Peaceful protests regarding Ferguson court case

Almost 4 months ago an 18 year old African American by the name of Michael Brown was shot dead by a white police officer Darren Wilson in Ferguson, MO. Specifically, this event occurred on the evening of August 9, 2014. It is impossible to know exactly what happened between this young man and the police officer who shot him. From everything I’ve seen, heard, and read, only two things are clear. The officer is sticking to his claim that he felt mortally threatened, and Michael Brown was unarmed when he was shot.

Despite numerous witness interviews, it is still unclear as to what exactly Brown did that made Officer Wilson feel mortally threatened, but it is corroborated that he reached into the officer’s car, supposedly for his gun. According to Wilson, Brown was beating him in the face and neck so that he was unable to reach any form of protection other than his gun. When Wilson did pull his gun, Brown wrestled him for it. After two shots, Brown fled and Wilson chased him, leading to the final and fatal shooting.

It is also corroborated that Brown had his hands up when shot, although, it is debatable as to whether his hands were up near his waist or above his head. Witness accounts begin to break down when confirming whether or not Brown was running away from Wilson, towards Wilson, or kneeling. There is also no accurate account on how many shots were fired, not even by Wilson. Of course, a forensic examination gives an accurate account, but the lack of witness accuracy puts other claims into question.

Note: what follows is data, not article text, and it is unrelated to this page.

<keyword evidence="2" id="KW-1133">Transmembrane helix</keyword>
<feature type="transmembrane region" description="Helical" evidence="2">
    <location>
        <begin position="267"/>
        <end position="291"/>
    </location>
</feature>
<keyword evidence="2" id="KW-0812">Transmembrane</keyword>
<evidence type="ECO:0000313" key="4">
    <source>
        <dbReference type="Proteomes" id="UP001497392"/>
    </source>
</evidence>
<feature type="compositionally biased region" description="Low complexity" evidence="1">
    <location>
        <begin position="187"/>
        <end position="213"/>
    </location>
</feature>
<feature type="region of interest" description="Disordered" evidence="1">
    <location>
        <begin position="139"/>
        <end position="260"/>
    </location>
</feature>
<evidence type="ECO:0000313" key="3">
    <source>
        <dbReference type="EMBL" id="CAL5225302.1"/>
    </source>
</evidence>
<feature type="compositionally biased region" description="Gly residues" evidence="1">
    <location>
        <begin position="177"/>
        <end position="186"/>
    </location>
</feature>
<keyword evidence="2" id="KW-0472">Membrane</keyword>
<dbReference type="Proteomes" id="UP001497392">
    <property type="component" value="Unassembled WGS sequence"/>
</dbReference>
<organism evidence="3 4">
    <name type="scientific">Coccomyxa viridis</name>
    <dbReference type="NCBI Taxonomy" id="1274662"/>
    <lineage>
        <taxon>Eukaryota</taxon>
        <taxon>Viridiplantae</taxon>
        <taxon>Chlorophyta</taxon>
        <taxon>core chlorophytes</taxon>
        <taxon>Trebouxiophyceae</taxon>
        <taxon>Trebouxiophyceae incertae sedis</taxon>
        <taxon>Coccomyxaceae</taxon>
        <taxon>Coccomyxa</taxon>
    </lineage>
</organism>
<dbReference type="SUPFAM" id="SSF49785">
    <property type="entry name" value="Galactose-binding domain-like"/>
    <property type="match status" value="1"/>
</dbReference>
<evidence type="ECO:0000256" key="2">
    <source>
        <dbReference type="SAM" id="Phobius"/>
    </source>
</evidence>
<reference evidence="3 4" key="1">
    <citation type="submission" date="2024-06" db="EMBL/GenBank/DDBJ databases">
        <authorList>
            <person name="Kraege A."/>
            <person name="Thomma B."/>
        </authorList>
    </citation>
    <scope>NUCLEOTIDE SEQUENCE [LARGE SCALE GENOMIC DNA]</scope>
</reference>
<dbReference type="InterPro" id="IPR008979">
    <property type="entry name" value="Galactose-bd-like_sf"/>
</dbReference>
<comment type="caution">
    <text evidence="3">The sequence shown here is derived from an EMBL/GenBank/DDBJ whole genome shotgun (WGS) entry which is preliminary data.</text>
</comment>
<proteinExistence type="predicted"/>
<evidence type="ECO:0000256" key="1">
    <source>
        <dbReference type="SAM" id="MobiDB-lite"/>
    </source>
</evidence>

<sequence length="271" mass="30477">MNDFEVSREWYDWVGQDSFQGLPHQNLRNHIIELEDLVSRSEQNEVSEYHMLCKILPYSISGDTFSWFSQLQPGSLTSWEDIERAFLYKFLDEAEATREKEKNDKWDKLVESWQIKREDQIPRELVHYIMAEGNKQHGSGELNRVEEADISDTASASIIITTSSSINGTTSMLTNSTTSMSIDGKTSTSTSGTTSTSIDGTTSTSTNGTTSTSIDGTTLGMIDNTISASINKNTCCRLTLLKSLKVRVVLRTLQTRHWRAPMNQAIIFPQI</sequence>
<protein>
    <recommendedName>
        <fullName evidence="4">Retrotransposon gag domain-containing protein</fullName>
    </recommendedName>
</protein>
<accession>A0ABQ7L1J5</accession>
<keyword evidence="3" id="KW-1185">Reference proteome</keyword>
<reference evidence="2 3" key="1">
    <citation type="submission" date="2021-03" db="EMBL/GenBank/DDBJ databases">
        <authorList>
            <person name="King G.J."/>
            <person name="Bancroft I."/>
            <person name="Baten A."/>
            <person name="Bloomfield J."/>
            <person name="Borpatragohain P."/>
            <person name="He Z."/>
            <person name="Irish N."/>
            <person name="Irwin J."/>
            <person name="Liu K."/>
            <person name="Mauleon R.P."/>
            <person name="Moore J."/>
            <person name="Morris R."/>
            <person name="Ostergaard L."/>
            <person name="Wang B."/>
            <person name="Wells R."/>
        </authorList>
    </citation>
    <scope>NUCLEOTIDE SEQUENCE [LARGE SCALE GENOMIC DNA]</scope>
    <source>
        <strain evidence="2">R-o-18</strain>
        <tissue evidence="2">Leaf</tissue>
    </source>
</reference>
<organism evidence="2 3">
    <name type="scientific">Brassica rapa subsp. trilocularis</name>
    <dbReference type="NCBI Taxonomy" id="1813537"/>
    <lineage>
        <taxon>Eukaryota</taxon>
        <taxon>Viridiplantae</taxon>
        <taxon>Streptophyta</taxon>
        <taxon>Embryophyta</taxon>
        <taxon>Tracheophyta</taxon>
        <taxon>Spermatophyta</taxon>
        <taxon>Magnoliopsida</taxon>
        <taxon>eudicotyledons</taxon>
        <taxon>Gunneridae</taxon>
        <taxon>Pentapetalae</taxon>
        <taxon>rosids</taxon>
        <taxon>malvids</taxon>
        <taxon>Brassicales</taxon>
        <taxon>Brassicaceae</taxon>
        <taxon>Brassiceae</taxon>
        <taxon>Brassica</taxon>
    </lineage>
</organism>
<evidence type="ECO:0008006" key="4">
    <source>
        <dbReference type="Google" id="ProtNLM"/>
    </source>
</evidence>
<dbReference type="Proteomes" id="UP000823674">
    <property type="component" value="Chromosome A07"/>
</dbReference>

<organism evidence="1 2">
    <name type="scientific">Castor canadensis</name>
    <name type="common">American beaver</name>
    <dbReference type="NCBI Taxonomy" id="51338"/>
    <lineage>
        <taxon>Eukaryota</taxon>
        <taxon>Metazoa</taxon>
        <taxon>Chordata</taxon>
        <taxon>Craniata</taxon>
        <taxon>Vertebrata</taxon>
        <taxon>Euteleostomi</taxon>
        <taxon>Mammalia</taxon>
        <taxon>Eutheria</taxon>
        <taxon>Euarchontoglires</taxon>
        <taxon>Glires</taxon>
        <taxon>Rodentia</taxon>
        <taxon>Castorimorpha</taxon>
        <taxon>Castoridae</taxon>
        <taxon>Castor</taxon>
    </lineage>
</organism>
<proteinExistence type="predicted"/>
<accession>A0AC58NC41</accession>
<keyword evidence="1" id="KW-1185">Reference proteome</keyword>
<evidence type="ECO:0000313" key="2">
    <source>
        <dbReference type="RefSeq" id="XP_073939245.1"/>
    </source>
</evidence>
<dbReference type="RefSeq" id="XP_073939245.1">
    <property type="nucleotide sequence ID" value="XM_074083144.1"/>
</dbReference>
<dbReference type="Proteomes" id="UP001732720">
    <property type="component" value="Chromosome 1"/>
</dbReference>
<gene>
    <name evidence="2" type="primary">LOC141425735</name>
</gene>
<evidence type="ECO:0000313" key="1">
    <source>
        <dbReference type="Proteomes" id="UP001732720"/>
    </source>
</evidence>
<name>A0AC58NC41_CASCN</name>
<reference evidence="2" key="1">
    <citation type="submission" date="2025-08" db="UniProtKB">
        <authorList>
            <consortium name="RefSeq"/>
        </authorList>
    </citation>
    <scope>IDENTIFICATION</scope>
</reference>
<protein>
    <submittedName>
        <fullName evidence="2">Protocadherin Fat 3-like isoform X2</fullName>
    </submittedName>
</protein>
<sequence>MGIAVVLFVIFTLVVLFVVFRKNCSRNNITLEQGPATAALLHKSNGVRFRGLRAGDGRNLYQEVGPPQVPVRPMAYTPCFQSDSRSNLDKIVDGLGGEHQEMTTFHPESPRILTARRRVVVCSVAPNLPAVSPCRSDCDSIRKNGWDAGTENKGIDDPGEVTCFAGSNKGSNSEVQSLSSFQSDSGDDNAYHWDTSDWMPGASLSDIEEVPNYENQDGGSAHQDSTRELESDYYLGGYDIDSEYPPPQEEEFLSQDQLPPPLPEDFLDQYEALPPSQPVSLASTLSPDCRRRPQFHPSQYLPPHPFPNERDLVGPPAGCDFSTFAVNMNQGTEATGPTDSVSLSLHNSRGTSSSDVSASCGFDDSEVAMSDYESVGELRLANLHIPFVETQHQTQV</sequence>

This is the type of case that stirs up emotions, fears, and the embittered prejudices that we as a society try so hard to keep buried. The original event led to many protests, some peaceful, some not so. USA Today created a timeline of the events from the August 9, 2014 shooting through the November 24, 2014 court decision. The grand jury decided to not indict Officer Wilson, which has caused another wave of protests that have spread not just throughout the United States, but even into Great Britain.

#ShutItDownATL has been trending on twitter.


#ShutItDownATL was a planned community gathering to allow residents a peaceful opportunity to express their views regarding the court decision publically. It garnered a lot of attention along with protests in Los Angeles and New York, partially due to human road blocks. However, rather than focus on the negative results of a negative situation, TheCelebrityCafe.com will look at a top ten list of peaceful protests.